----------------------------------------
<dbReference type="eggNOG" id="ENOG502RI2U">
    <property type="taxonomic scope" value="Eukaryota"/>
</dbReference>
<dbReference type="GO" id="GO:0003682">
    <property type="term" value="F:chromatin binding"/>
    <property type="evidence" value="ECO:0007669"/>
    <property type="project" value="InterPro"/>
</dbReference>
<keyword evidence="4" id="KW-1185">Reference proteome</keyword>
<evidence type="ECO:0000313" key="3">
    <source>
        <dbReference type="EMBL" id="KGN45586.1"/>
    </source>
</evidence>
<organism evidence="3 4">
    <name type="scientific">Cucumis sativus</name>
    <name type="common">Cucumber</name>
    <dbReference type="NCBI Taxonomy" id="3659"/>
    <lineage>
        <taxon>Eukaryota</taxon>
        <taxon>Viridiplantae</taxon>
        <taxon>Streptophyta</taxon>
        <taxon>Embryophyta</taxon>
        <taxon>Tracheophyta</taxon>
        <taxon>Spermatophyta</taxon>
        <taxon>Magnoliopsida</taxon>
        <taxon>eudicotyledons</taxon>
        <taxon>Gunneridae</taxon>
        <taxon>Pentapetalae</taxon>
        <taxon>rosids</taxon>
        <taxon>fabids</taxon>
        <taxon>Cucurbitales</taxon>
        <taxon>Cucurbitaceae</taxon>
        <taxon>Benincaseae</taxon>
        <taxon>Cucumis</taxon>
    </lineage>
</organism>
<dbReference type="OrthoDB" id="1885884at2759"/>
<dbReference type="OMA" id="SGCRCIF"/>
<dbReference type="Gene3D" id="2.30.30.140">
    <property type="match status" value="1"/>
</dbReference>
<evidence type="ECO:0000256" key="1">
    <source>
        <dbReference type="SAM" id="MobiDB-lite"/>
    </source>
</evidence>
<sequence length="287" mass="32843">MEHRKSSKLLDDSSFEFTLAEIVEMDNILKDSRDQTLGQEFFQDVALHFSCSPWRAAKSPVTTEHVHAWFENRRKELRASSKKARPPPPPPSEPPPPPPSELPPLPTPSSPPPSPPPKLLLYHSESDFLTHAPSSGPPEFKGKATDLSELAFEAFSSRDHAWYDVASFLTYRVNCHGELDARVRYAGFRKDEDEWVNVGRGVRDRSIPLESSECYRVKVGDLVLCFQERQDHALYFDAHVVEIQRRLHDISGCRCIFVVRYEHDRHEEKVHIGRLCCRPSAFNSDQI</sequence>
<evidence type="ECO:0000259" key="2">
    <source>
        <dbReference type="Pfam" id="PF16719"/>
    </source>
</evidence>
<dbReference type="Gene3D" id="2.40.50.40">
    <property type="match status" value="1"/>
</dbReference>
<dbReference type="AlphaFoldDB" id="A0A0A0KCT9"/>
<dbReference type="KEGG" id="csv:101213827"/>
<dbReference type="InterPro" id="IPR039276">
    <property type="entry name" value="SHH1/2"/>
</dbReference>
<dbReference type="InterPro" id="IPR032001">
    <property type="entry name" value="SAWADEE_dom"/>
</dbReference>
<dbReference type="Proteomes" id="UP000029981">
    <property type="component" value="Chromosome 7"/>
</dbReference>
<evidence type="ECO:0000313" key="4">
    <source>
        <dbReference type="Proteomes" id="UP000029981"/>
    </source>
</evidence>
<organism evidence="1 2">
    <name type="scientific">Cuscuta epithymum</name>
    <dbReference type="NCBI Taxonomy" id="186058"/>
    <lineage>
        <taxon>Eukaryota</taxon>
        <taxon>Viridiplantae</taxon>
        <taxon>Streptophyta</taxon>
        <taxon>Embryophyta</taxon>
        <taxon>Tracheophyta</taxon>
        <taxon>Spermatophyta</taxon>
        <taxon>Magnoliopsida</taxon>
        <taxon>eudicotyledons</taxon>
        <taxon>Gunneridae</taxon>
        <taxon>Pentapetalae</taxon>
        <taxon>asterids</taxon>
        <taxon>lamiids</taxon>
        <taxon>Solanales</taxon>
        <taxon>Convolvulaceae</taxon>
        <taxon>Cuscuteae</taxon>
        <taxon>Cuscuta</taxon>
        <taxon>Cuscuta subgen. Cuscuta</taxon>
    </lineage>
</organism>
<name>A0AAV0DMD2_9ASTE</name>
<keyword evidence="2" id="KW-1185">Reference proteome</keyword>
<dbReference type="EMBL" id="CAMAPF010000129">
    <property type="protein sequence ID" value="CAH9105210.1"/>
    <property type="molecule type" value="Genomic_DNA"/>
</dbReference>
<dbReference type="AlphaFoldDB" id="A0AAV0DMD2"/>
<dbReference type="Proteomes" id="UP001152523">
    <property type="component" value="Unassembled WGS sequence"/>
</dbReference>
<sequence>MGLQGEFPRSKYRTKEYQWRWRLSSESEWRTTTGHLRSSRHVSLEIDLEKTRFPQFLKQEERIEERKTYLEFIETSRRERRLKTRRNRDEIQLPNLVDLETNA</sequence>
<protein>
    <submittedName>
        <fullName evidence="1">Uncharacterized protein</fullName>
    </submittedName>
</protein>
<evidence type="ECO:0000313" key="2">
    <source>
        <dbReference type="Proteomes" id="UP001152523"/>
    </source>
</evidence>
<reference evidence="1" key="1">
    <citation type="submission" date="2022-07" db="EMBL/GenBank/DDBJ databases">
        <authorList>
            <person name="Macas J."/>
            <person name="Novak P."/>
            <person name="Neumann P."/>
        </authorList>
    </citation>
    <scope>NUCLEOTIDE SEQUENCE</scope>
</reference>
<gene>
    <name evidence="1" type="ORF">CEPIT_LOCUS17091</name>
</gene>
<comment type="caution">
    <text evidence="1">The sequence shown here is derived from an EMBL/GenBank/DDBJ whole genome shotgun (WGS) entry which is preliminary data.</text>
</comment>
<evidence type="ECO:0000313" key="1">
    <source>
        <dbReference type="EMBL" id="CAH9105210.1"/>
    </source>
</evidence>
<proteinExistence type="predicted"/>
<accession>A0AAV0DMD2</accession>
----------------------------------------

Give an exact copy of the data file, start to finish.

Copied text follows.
<dbReference type="eggNOG" id="ENOG502RI2U">
    <property type="taxonomic scope" value="Eukaryota"/>
</dbReference>
<dbReference type="GO" id="GO:0003682">
    <property type="term" value="F:chromatin binding"/>
    <property type="evidence" value="ECO:0007669"/>
    <property type="project" value="InterPro"/>
</dbReference>
<keyword evidence="4" id="KW-1185">Reference proteome</keyword>
<evidence type="ECO:0000313" key="3">
    <source>
        <dbReference type="EMBL" id="KGN45586.1"/>
    </source>
</evidence>
<organism evidence="3 4">
    <name type="scientific">Cucumis sativus</name>
    <name type="common">Cucumber</name>
    <dbReference type="NCBI Taxonomy" id="3659"/>
    <lineage>
        <taxon>Eukaryota</taxon>
        <taxon>Viridiplantae</taxon>
        <taxon>Streptophyta</taxon>
        <taxon>Embryophyta</taxon>
        <taxon>Tracheophyta</taxon>
        <taxon>Spermatophyta</taxon>
        <taxon>Magnoliopsida</taxon>
        <taxon>eudicotyledons</taxon>
        <taxon>Gunneridae</taxon>
        <taxon>Pentapetalae</taxon>
        <taxon>rosids</taxon>
        <taxon>fabids</taxon>
        <taxon>Cucurbitales</taxon>
        <taxon>Cucurbitaceae</taxon>
        <taxon>Benincaseae</taxon>
        <taxon>Cucumis</taxon>
    </lineage>
</organism>
<dbReference type="OrthoDB" id="1885884at2759"/>
<dbReference type="OMA" id="SGCRCIF"/>
<dbReference type="Gene3D" id="2.30.30.140">
    <property type="match status" value="1"/>
</dbReference>
<evidence type="ECO:0000256" key="1">
    <source>
        <dbReference type="SAM" id="MobiDB-lite"/>
    </source>
</evidence>
<sequence length="287" mass="32843">MEHRKSSKLLDDSSFEFTLAEIVEMDNILKDSRDQTLGQEFFQDVALHFSCSPWRAAKSPVTTEHVHAWFENRRKELRASSKKARPPPPPPSEPPPPPPSELPPLPTPSSPPPSPPPKLLLYHSESDFLTHAPSSGPPEFKGKATDLSELAFEAFSSRDHAWYDVASFLTYRVNCHGELDARVRYAGFRKDEDEWVNVGRGVRDRSIPLESSECYRVKVGDLVLCFQERQDHALYFDAHVVEIQRRLHDISGCRCIFVVRYEHDRHEEKVHIGRLCCRPSAFNSDQI</sequence>
<evidence type="ECO:0000259" key="2">
    <source>
        <dbReference type="Pfam" id="PF16719"/>
    </source>
</evidence>
<dbReference type="Gene3D" id="2.40.50.40">
    <property type="match status" value="1"/>
</dbReference>
<dbReference type="AlphaFoldDB" id="A0A0A0KCT9"/>
<dbReference type="KEGG" id="csv:101213827"/>
<dbReference type="InterPro" id="IPR039276">
    <property type="entry name" value="SHH1/2"/>
</dbReference>
<dbReference type="InterPro" id="IPR032001">
    <property type="entry name" value="SAWADEE_dom"/>
</dbReference>
<dbReference type="Proteomes" id="UP000029981">
    <property type="component" value="Chromosome 7"/>
</dbReference>
<evidence type="ECO:0000313" key="4">
    <source>
        <dbReference type="Proteomes" id="UP000029981"/>
    </source>
</evidence>
<organism evidence="1 2">
    <name type="scientific">Cuscuta epithymum</name>
    <dbReference type="NCBI Taxonomy" id="186058"/>
    <lineage>
        <taxon>Eukaryota</taxon>
        <taxon>Viridiplantae</taxon>
        <taxon>Streptophyta</taxon>
        <taxon>Embryophyta</taxon>
        <taxon>Tracheophyta</taxon>
        <taxon>Spermatophyta</taxon>
        <taxon>Magnoliopsida</taxon>
        <taxon>eudicotyledons</taxon>
        <taxon>Gunneridae</taxon>
        <taxon>Pentapetalae</taxon>
        <taxon>asterids</taxon>
        <taxon>lamiids</taxon>
        <taxon>Solanales</taxon>
        <taxon>Convolvulaceae</taxon>
        <taxon>Cuscuteae</taxon>
        <taxon>Cuscuta</taxon>
        <taxon>Cuscuta subgen. Cuscuta</taxon>
    </lineage>
</organism>
<name>A0AAV0DMD2_9ASTE</name>
<keyword evidence="2" id="KW-1185">Reference proteome</keyword>
<dbReference type="EMBL" id="CAMAPF010000129">
    <property type="protein sequence ID" value="CAH9105210.1"/>
    <property type="molecule type" value="Genomic_DNA"/>
</dbReference>
<dbReference type="AlphaFoldDB" id="A0AAV0DMD2"/>
<dbReference type="Proteomes" id="UP001152523">
    <property type="component" value="Unassembled WGS sequence"/>
</dbReference>
<sequence>MGLQGEFPRSKYRTKEYQWRWRLSSESEWRTTTGHLRSSRHVSLEIDLEKTRFPQFLKQEERIEERKTYLEFIETSRRERRLKTRRNRDEIQLPNLVDLETNA</sequence>
<protein>
    <submittedName>
        <fullName evidence="1">Uncharacterized protein</fullName>
    </submittedName>
</protein>
<evidence type="ECO:0000313" key="2">
    <source>
        <dbReference type="Proteomes" id="UP001152523"/>
    </source>
</evidence>
<reference evidence="1" key="1">
    <citation type="submission" date="2022-07" db="EMBL/GenBank/DDBJ databases">
        <authorList>
            <person name="Macas J."/>
            <person name="Novak P."/>
            <person name="Neumann P."/>
        </authorList>
    </citation>
    <scope>NUCLEOTIDE SEQUENCE</scope>
</reference>
<gene>
    <name evidence="1" type="ORF">CEPIT_LOCUS17091</name>
</gene>
<comment type="caution">
    <text evidence="1">The sequence shown here is derived from an EMBL/GenBank/DDBJ whole genome shotgun (WGS) entry which is preliminary data.</text>
</comment>
<evidence type="ECO:0000313" key="1">
    <source>
        <dbReference type="EMBL" id="CAH9105210.1"/>
    </source>
</evidence>
<proteinExistence type="predicted"/>
<accession>A0AAV0DMD2</accession>